See The Light
I'm sorry I did not see you. Not a big deal unless your life depends on it.
O.K. How do you get killed from someone not seeing you?
Easy, you’re changing a tire on the side of the road.
Car comes by, Splat!
Need more examples? Just
think of anytime you may need a flashlight.
Now think of all the times you needed a really bright flashlight.
What about one with good batteries in it instead of dead ones.
Nothing is more aggravating then dead or weak batteries.
So, it's always smart to have a "flashlight" with rechargeable
batteries. It's even nicer to have
one in your car.
But when it comes to a rechargeable "flashlight"
in your car, there is one drawback. A
big one. Your car uses a 12-volt
"flashlights" use anywhere from 3 volts to a maximum of 6 volts. A 6-volt "flashlight” would run off of 4
"C", or "D" batteries, or one of those big lantern
Some rechargeable "flashlights" or
"spotlights" have a built in rechargeable battery.
This is usually a sealed lead acid battery.
Not a bad battery at all. No
charge memory like ni-cads. Good
for lots and lots of recharges. Can
be recharged after a little or a lot of usage.
But they are 6 volts, and when it comes to your car, that's not a good
To run off your car's battery the voltage has to be changed
from 12 volts down to 6 volts. This
is easily done with a small built-in transformer.
Yes, this then gives you the 6 volts you need to charge the unit,
but it will not give you enough power to run the unit plugged into your car.
So, you have to run those 6 volts units unplugged, powered
only by the batteries. This gives
you the rated time of usage, and then it's useless until it is recharged.
Recharging can take anywhere from 2 hours to 16 hours.
But when you need that light you need it!
Darkness does not care if the batteries are charged or not.
Also with a 6-volt unit, you can't keep them plugged in all
the time. The units
"overload" the battery if left charging for to long, and they kill the
battery, so you really can't leave the unit plugged in for more then 16 hours at
most. Nothing like waking up at
3:00am to unplug the thing!
Now there are some "specialized" units that run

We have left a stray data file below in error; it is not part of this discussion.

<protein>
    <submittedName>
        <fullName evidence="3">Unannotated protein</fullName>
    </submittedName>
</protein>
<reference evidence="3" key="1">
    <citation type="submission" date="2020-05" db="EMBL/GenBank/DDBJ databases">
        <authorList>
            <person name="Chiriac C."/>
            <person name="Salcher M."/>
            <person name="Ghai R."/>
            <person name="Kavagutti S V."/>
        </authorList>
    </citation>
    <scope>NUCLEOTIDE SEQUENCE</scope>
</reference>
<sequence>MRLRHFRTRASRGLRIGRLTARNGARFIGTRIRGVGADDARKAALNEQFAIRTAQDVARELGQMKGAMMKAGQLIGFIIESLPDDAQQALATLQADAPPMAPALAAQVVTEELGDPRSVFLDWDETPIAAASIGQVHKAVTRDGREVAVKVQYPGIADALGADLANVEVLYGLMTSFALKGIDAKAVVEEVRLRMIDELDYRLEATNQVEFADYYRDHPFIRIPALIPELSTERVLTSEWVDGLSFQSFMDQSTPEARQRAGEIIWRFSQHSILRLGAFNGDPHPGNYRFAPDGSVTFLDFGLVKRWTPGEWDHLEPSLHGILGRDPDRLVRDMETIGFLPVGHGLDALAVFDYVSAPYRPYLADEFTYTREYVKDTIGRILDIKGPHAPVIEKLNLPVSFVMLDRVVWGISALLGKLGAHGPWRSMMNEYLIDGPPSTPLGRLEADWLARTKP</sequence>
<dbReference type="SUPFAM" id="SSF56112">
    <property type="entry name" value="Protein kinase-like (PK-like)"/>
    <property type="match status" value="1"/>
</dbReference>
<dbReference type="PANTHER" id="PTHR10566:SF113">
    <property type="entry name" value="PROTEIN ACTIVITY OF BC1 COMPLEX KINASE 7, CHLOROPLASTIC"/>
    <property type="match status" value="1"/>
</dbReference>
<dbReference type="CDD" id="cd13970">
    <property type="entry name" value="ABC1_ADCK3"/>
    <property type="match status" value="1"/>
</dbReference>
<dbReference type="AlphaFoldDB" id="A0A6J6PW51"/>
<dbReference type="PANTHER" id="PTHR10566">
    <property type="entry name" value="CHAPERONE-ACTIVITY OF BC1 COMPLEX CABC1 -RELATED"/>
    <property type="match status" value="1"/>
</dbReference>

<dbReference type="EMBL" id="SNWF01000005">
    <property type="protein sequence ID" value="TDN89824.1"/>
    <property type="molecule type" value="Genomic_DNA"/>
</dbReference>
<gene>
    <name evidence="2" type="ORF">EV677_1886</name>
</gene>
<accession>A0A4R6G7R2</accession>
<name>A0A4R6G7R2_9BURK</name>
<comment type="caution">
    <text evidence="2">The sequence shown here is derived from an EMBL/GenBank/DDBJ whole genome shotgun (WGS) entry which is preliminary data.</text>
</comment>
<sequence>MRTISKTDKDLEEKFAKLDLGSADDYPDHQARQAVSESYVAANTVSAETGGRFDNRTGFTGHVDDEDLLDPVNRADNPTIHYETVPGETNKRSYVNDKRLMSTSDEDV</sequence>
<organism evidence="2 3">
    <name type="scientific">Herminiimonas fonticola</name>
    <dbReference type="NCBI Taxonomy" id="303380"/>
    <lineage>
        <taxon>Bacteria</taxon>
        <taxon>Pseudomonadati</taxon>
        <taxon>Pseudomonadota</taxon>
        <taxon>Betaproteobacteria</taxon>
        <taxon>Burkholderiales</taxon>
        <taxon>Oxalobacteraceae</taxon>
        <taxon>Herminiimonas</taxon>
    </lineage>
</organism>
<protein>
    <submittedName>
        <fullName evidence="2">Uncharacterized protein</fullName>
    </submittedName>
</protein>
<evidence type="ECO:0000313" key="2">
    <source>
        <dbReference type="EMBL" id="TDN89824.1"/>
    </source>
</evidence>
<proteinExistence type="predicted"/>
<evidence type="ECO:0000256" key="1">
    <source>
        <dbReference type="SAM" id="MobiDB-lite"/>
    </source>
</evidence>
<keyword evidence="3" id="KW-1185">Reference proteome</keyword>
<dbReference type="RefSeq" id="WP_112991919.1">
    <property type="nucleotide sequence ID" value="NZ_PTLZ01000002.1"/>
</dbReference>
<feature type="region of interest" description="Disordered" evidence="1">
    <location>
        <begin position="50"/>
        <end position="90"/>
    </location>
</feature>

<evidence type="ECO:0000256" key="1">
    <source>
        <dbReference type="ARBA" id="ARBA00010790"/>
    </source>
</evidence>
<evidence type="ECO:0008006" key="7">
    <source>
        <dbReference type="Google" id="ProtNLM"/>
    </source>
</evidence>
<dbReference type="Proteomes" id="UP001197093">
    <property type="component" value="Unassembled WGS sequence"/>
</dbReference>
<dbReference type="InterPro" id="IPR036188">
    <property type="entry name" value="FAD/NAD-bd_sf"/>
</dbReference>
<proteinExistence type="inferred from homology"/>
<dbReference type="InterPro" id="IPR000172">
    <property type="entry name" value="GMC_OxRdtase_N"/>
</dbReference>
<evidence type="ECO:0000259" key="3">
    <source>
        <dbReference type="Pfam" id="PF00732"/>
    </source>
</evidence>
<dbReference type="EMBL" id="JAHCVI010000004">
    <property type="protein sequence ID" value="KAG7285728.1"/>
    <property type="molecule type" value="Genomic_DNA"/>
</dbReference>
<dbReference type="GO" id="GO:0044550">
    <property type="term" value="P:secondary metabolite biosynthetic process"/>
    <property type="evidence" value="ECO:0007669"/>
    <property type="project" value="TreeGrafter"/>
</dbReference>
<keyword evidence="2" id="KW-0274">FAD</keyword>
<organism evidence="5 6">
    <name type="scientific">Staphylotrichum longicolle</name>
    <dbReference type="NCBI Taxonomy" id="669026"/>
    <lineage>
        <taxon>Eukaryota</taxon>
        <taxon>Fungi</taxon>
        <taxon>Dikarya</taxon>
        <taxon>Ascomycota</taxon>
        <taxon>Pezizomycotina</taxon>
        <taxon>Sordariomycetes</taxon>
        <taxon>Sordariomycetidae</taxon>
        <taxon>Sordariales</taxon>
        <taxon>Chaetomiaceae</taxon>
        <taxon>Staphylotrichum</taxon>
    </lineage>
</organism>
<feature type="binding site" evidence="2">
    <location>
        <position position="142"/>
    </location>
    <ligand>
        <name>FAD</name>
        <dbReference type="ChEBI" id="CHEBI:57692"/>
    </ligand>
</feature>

on less voltage then 12 volts and can be left plugged in all the time.
For example, MagLight makes a nice unit for security and law enforcement.
It will cost you upwards of $100.00.
So, what are to do if your looking for a bright
rechargeable light you can not only keep in your car (boat, RV, etc.) but keep
it plugged in all the time, run it off the car battery, or unplug it and take it
with you, but you’re not looking to spend $100.00?
Try a company called Vector Manufacturing, out of
Hollywood, Florida. Vector makes a
great rechargeable 12-volt spotlight that puts out an incredible 2
Million-Candle Power! You can run
it off your car battery. You can
keep it plugged in all the time. Or
you can unplug it, and use it off the batteries for about 20 Minutes.
And that's 20 minutes of 2 Million Candle Power Light!
The unit comes with every thing you need…
one 12-volt rechargeable battery and a car charger.
A home charger, and the light itself.
The unit is made of plastic. It
comes in black or a white and blue "Marine" style.
The fit and finish is acceptable. Now
for the real kicker. This thing has
a street price of under $40.00!!!!
So, if you want to buy one just do an Internet search for
Vector Manufacturing to find a company or two that sells their products.
You can also check at your neighborhood stores to see if
they carry the products.
If you can't find anyone don't worry we found someone for you. Remember we only found this company on the Net. We don't know anything about them, so we do not endorse them.
Want to make some money and sell this unit to your customers. Then call Vector at 954-923-1155 to find out about carrying their product line.
If You Entered This Page Through a Search Engine Or Any Other Framed Website Click Here To ReturnTo BizNet Online Magazine
Send mail to email@example.com with questions or comments about this web
Copyright © 1997 ~BizNet OnLine Magazine
Last modified: November 08, 2002